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Are Suicide Rate Fluctuations Transitory or Permanent? Panel KSS Unit Root Test with a Fourier Function through the Sequential Panel Selection Method

Tsangyao Chang (), Yifei Cai () and Wen-Yi Chen ()
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Yifei Cai: School of Economics, Northeast Normal University, Changchun, CHINA.
Wen-Yi Chen: Department of Senior Citizen Service Management, National Taichung University of Science and Technology, Taichung, Taiwan.

Journal for Economic Forecasting, 2017, issue 3, 5-17

Abstract: The purpose of this study is to examine whether suicide shocks are transitory or permanent in 23 OECD countries. The Panel KSS Unit Root Test with a Fourier Function through the Sequential Panel Selection Method (SPSM) that allow us to control for structural breaks and nonlinearity as well as cross-section dependency and heterogeneity is applied to test whether suicide rates across 23 OECD countries for the period from 1961 to 2006 are stationary. The SPSM classifies the whole panel into a group of stationary series and a group of non-stationary series that is very suitable to identify how many and which series in the panel are stationary processes. The empirical results from several conventional unit root tests indicate that the suicide rates for the OECD countries are non-stationary. Nevertheless, when the proposed panel unit root test is used to test for the unit root hypothesis of suicide rates, we find that the suicide rates are stationary in 7 out of the 23 OECD countries. Our results thereby point out the importance of the proper modelling of both structural breaks and nonlinearities to test for the unit root hypothesis of suicide rates. These findings also imply that suicide rates in these OECD countries are overall not transitory and the government should progressively intervene into unexpected shocks that would increase suicide rates for suicide prevention.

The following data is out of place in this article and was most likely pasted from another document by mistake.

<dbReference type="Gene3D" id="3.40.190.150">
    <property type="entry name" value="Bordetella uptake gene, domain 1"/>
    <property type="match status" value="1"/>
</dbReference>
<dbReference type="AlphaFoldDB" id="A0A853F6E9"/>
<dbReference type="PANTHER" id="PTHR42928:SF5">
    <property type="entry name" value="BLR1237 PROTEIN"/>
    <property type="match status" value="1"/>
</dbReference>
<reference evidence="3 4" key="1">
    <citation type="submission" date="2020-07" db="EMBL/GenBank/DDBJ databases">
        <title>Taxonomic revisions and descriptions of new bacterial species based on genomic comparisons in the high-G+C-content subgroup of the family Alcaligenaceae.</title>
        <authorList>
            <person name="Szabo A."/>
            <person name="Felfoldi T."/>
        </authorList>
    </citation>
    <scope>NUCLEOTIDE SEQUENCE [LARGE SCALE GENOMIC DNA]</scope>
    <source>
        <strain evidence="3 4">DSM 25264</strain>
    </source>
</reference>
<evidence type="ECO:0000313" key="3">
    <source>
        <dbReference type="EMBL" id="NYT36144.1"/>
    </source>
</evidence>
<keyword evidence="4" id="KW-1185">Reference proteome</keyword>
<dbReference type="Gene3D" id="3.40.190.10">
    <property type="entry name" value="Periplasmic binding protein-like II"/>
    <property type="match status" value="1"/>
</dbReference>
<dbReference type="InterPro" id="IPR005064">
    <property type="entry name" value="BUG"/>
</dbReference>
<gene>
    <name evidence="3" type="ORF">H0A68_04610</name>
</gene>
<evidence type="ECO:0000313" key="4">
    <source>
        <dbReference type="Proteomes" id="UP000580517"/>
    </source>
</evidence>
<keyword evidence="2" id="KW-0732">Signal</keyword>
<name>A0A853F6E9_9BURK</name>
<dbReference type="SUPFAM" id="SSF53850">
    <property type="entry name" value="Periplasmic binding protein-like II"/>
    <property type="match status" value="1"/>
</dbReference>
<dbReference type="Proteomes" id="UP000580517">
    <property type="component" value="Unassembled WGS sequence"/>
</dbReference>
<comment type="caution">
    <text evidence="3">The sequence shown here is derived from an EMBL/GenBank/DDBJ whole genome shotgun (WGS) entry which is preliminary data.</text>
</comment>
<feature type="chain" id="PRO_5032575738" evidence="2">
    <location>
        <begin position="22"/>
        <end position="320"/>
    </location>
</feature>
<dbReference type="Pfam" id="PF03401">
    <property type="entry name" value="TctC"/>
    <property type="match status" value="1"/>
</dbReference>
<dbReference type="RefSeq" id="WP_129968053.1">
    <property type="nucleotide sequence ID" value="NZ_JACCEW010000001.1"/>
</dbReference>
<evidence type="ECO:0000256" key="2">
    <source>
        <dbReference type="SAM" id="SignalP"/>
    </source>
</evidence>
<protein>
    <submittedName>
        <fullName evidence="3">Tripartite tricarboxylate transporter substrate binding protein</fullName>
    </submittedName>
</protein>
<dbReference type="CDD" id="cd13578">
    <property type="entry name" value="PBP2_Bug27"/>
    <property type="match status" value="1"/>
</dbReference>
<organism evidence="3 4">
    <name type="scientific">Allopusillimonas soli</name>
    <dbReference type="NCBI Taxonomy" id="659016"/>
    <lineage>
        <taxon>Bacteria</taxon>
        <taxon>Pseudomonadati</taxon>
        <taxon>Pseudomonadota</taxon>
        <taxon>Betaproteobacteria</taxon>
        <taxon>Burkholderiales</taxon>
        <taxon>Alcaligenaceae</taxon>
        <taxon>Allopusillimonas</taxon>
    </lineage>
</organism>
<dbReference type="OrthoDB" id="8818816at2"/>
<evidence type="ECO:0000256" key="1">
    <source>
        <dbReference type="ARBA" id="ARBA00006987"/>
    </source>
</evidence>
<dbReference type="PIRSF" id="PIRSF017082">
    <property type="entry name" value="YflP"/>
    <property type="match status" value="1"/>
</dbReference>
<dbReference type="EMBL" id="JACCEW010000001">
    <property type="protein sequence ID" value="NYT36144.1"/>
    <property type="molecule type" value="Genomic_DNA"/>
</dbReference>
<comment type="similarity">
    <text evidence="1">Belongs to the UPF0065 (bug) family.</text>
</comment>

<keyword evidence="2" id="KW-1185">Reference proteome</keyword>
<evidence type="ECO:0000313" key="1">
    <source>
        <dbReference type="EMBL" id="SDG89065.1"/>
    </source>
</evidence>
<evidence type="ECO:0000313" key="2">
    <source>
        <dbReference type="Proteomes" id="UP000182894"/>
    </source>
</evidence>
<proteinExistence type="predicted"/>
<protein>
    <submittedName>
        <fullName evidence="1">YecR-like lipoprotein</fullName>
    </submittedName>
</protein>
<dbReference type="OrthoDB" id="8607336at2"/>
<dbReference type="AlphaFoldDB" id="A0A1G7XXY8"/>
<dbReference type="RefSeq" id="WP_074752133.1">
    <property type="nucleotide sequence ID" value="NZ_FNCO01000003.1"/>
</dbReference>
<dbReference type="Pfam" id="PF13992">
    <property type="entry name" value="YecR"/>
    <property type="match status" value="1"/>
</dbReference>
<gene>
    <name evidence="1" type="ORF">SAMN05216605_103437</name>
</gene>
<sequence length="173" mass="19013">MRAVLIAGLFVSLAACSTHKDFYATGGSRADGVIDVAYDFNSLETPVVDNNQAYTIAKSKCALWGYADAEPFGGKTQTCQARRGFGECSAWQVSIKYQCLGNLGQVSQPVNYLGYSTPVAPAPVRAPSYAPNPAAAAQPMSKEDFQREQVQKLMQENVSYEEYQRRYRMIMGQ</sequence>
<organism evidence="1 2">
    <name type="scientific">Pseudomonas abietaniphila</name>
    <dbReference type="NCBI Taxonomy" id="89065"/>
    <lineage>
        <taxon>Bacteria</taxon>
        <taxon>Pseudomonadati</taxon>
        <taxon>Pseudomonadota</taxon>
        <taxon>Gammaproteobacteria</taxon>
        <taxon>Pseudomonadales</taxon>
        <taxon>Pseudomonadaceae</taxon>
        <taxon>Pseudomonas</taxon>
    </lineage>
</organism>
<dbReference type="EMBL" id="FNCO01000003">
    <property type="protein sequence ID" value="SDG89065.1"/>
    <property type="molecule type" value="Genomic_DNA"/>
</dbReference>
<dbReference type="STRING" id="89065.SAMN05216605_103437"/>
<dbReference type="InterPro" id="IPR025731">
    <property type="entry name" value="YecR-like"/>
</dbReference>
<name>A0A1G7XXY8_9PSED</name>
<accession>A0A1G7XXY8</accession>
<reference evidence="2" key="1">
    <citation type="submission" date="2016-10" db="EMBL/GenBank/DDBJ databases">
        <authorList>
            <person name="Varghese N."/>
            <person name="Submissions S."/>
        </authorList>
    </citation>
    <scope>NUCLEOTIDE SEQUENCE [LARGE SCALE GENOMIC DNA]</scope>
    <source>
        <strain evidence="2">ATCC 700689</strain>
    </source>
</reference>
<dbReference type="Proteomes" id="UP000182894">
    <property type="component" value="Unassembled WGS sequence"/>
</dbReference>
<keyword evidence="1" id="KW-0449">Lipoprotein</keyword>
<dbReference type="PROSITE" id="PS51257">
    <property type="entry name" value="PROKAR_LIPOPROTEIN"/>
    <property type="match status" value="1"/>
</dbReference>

Keywords: suicide rates; sequential panel selection method; Panel KSS Unit Root Test; Fourier function; policy implications; OECD countries (search for similar items in EconPapers)
JEL-codes: C22 C23 (search for similar items in EconPapers)
Date: 2017
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